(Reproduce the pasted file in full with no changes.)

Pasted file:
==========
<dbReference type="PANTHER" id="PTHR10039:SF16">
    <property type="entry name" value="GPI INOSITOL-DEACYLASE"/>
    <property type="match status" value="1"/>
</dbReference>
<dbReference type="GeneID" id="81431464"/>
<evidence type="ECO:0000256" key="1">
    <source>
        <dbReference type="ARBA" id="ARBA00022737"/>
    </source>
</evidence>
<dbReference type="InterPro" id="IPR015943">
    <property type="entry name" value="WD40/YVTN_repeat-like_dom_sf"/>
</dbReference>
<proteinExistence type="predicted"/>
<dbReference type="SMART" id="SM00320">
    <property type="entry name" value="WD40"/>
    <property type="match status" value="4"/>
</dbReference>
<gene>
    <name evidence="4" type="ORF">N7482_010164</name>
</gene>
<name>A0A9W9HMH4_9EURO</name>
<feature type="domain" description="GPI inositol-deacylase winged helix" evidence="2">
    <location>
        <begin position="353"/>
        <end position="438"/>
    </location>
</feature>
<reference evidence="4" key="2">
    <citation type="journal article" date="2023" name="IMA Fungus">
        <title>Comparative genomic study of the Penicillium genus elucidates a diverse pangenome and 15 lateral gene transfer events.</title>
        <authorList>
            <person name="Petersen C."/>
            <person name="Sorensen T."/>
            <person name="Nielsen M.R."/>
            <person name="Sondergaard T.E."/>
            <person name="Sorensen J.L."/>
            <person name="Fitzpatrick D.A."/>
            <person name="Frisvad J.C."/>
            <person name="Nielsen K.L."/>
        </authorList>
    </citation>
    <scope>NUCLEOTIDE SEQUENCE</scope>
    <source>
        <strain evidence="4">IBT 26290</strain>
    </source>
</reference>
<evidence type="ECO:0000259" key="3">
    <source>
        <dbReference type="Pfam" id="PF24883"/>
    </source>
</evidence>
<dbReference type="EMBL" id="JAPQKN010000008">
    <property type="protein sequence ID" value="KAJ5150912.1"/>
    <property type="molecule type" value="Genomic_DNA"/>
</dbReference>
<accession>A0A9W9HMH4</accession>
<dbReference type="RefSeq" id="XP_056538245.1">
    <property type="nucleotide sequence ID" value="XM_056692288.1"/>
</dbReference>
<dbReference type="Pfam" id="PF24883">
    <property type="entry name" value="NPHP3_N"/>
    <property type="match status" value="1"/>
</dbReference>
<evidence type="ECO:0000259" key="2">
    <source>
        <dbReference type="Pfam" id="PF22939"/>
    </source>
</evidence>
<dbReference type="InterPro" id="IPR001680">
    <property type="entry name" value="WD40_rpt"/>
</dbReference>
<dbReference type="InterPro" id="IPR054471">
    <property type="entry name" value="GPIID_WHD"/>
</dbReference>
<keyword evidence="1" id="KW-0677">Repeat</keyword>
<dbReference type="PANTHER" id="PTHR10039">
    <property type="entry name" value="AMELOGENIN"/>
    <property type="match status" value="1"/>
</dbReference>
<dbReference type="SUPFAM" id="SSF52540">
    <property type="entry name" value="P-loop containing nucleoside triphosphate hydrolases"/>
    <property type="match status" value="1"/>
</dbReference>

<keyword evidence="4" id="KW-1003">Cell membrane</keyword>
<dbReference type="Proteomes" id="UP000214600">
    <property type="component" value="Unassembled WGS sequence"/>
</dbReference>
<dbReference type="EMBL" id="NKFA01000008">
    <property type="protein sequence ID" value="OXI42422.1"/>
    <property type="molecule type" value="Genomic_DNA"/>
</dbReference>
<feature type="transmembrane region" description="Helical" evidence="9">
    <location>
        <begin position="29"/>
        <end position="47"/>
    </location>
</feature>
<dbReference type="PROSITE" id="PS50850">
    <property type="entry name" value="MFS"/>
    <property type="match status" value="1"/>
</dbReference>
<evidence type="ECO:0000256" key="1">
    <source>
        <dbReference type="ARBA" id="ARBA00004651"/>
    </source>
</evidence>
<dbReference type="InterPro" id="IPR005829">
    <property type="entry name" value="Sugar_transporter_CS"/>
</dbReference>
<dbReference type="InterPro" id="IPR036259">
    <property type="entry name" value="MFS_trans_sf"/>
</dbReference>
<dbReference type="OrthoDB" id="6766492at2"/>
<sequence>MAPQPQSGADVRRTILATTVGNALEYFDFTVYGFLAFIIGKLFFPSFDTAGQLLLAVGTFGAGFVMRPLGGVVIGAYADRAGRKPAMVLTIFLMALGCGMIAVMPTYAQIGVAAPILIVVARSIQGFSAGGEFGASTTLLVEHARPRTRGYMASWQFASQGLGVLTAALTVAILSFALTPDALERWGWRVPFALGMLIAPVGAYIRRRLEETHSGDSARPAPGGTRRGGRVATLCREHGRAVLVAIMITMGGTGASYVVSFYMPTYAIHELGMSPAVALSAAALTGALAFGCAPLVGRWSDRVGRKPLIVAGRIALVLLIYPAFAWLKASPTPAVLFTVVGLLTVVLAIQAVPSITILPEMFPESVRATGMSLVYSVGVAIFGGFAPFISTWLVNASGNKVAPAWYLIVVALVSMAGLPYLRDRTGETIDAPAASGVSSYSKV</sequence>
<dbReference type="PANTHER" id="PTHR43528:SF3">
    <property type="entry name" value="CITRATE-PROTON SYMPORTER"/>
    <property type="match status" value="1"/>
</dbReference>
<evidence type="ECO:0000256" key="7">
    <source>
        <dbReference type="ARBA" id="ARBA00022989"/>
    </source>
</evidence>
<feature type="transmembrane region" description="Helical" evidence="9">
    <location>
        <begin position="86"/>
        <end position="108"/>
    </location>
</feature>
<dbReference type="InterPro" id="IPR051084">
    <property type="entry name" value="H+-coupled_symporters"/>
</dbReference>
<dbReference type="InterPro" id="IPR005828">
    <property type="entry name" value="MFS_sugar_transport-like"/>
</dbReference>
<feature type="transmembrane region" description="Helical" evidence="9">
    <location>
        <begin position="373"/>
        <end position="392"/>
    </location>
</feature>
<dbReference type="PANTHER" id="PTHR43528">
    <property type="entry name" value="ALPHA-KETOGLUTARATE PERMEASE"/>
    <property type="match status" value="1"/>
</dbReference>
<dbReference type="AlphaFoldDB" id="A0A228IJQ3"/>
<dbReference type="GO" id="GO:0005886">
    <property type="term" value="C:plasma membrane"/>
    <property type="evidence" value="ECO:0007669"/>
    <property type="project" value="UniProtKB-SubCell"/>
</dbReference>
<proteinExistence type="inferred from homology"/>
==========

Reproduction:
<dbReference type="PANTHER" id="PTHR10039:SF16">
    <property type="entry name" value="GPI INOSITOL-DEACYLASE"/>
    <property type="match status" value="1"/>
</dbReference>
<dbReference type="GeneID" id="81431464"/>
<evidence type="ECO:0000256" key="1">
    <source>
        <dbReference type="ARBA" id="ARBA00022737"/>
    </source>
</evidence>
<dbReference type="InterPro" id="IPR015943">
    <property type="entry name" value="WD40/YVTN_repeat-like_dom_sf"/>
</dbReference>
<proteinExistence type="predicted"/>
<dbReference type="SMART" id="SM00320">
    <property type="entry name" value="WD40"/>
    <property type="match status" value="4"/>
</dbReference>
<gene>
    <name evidence="4" type="ORF">N7482_010164</name>
</gene>
<name>A0A9W9HMH4_9EURO</name>
<feature type="domain" description="GPI inositol-deacylase winged helix" evidence="2">
    <location>
        <begin position="353"/>
        <end position="438"/>
    </location>
</feature>
<reference evidence="4" key="2">
    <citation type="journal article" date="2023" name="IMA Fungus">
        <title>Comparative genomic study of the Penicillium genus elucidates a diverse pangenome and 15 lateral gene transfer events.</title>
        <authorList>
            <person name="Petersen C."/>
            <person name="Sorensen T."/>
            <person name="Nielsen M.R."/>
            <person name="Sondergaard T.E."/>
            <person name="Sorensen J.L."/>
            <person name="Fitzpatrick D.A."/>
            <person name="Frisvad J.C."/>
            <person name="Nielsen K.L."/>
        </authorList>
    </citation>
    <scope>NUCLEOTIDE SEQUENCE</scope>
    <source>
        <strain evidence="4">IBT 26290</strain>
    </source>
</reference>
<evidence type="ECO:0000259" key="3">
    <source>
        <dbReference type="Pfam" id="PF24883"/>
    </source>
</evidence>
<dbReference type="EMBL" id="JAPQKN010000008">
    <property type="protein sequence ID" value="KAJ5150912.1"/>
    <property type="molecule type" value="Genomic_DNA"/>
</dbReference>
<accession>A0A9W9HMH4</accession>
<dbReference type="RefSeq" id="XP_056538245.1">
    <property type="nucleotide sequence ID" value="XM_056692288.1"/>
</dbReference>
<dbReference type="Pfam" id="PF24883">
    <property type="entry name" value="NPHP3_N"/>
    <property type="match status" value="1"/>
</dbReference>
<evidence type="ECO:0000259" key="2">
    <source>
        <dbReference type="Pfam" id="PF22939"/>
    </source>
</evidence>
<dbReference type="InterPro" id="IPR001680">
    <property type="entry name" value="WD40_rpt"/>
</dbReference>
<dbReference type="InterPro" id="IPR054471">
    <property type="entry name" value="GPIID_WHD"/>
</dbReference>
<keyword evidence="1" id="KW-0677">Repeat</keyword>
<dbReference type="PANTHER" id="PTHR10039">
    <property type="entry name" value="AMELOGENIN"/>
    <property type="match status" value="1"/>
</dbReference>
<dbReference type="SUPFAM" id="SSF52540">
    <property type="entry name" value="P-loop containing nucleoside triphosphate hydrolases"/>
    <property type="match status" value="1"/>
</dbReference>

<keyword evidence="4" id="KW-1003">Cell membrane</keyword>
<dbReference type="Proteomes" id="UP000214600">
    <property type="component" value="Unassembled WGS sequence"/>
</dbReference>
<dbReference type="EMBL" id="NKFA01000008">
    <property type="protein sequence ID" value="OXI42422.1"/>
    <property type="molecule type" value="Genomic_DNA"/>
</dbReference>
<feature type="transmembrane region" description="Helical" evidence="9">
    <location>
        <begin position="29"/>
        <end position="47"/>
    </location>
</feature>
<dbReference type="PROSITE" id="PS50850">
    <property type="entry name" value="MFS"/>
    <property type="match status" value="1"/>
</dbReference>
<evidence type="ECO:0000256" key="1">
    <source>
        <dbReference type="ARBA" id="ARBA00004651"/>
    </source>
</evidence>
<dbReference type="InterPro" id="IPR005829">
    <property type="entry name" value="Sugar_transporter_CS"/>
</dbReference>
<dbReference type="InterPro" id="IPR036259">
    <property type="entry name" value="MFS_trans_sf"/>
</dbReference>
<dbReference type="OrthoDB" id="6766492at2"/>
<sequence>MAPQPQSGADVRRTILATTVGNALEYFDFTVYGFLAFIIGKLFFPSFDTAGQLLLAVGTFGAGFVMRPLGGVVIGAYADRAGRKPAMVLTIFLMALGCGMIAVMPTYAQIGVAAPILIVVARSIQGFSAGGEFGASTTLLVEHARPRTRGYMASWQFASQGLGVLTAALTVAILSFALTPDALERWGWRVPFALGMLIAPVGAYIRRRLEETHSGDSARPAPGGTRRGGRVATLCREHGRAVLVAIMITMGGTGASYVVSFYMPTYAIHELGMSPAVALSAAALTGALAFGCAPLVGRWSDRVGRKPLIVAGRIALVLLIYPAFAWLKASPTPAVLFTVVGLLTVVLAIQAVPSITILPEMFPESVRATGMSLVYSVGVAIFGGFAPFISTWLVNASGNKVAPAWYLIVVALVSMAGLPYLRDRTGETIDAPAASGVSSYSKV</sequence>
<dbReference type="PANTHER" id="PTHR43528:SF3">
    <property type="entry name" value="CITRATE-PROTON SYMPORTER"/>
    <property type="match status" value="1"/>
</dbReference>
<evidence type="ECO:0000256" key="7">
    <source>
        <dbReference type="ARBA" id="ARBA00022989"/>
    </source>
</evidence>
<feature type="transmembrane region" description="Helical" evidence="9">
    <location>
        <begin position="86"/>
        <end position="108"/>
    </location>
</feature>
<dbReference type="InterPro" id="IPR051084">
    <property type="entry name" value="H+-coupled_symporters"/>
</dbReference>
<dbReference type="InterPro" id="IPR005828">
    <property type="entry name" value="MFS_sugar_transport-like"/>
</dbReference>
<feature type="transmembrane region" description="Helical" evidence="9">
    <location>
        <begin position="373"/>
        <end position="392"/>
    </location>
</feature>
<dbReference type="PANTHER" id="PTHR43528">
    <property type="entry name" value="ALPHA-KETOGLUTARATE PERMEASE"/>
    <property type="match status" value="1"/>
</dbReference>
<dbReference type="AlphaFoldDB" id="A0A228IJQ3"/>
<dbReference type="GO" id="GO:0005886">
    <property type="term" value="C:plasma membrane"/>
    <property type="evidence" value="ECO:0007669"/>
    <property type="project" value="UniProtKB-SubCell"/>
</dbReference>
<proteinExistence type="inferred from homology"/>